English Lesson: “I feel like ~ing”

During one of my Boston Lessons, my client was talking about Halloween. He wasn’t too big of a fan and had this to say about buying a costume:

“I feel like wasting money.”

But unfortunately, that doesn’t work in this context. If we take the sentence as it is: “I feel like wasting money” actually means “I want to waste money.”

This is what happens when we use “I feel like” followed by the gerund form.

Now maybe, just maybe, my client wants to waste money, but I’m going to assume he meant to say “Costumes are a waste of money”. And if so, he would want to change his original sentence to either:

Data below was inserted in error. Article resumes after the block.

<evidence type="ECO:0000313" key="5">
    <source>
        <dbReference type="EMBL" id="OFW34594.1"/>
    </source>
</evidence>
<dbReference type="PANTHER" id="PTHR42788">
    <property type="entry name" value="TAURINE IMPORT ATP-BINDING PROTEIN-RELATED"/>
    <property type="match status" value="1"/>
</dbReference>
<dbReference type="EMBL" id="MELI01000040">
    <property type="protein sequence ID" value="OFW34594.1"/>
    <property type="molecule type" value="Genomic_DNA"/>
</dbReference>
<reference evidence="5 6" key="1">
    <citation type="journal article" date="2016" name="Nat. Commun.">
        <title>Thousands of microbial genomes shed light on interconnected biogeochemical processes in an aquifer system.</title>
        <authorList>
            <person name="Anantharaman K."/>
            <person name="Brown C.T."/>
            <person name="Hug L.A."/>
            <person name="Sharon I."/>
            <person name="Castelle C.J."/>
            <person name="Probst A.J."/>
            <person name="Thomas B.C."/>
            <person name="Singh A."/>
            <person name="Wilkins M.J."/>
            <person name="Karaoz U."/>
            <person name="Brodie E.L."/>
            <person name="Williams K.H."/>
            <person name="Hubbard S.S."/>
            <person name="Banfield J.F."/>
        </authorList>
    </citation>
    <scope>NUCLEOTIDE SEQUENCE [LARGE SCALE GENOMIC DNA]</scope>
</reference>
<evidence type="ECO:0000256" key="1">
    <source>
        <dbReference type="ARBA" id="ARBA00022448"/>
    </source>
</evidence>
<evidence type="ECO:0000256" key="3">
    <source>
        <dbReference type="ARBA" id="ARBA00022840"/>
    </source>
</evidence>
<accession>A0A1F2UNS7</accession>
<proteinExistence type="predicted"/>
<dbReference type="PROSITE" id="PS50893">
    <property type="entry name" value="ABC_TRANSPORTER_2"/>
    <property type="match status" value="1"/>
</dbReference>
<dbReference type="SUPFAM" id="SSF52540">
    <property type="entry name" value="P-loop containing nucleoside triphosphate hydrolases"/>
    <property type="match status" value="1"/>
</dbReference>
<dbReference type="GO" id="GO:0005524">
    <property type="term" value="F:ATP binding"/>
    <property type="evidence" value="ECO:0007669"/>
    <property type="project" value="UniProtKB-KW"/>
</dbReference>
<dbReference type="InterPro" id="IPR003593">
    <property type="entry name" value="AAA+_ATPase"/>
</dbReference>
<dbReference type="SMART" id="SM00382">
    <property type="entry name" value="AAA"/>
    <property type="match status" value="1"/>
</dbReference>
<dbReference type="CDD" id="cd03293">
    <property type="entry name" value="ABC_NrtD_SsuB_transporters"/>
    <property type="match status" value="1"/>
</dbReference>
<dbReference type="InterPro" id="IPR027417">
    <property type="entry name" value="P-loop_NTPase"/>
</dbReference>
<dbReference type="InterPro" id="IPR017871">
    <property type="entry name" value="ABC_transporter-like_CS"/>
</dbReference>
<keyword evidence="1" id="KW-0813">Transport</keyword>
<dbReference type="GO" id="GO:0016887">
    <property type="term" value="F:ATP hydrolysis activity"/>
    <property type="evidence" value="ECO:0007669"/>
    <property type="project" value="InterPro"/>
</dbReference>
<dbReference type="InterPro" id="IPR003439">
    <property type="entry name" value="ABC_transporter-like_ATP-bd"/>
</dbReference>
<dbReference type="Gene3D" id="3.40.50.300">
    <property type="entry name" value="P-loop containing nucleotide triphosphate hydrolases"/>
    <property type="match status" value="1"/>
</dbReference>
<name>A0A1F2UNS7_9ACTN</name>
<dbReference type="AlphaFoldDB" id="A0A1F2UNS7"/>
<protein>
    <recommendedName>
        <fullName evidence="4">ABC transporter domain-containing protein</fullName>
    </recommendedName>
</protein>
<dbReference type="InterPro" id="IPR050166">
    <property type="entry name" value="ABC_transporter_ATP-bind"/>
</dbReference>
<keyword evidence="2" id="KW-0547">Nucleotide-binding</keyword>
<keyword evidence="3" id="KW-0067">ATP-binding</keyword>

1. I feel like I’m wasting money.
  2. I feel like I wasted money.

In both cases, you need a second subject indicator.

Remember: using “I feel like” with the gerund means you want to do that action.

  • I feel like eating sushi. = I want to eat sushi.
  • I feel like taking the day off. = I want to take the day off (i.e. stay home from work).

Published by Jon Dao

Formerly, the Conversation Coach

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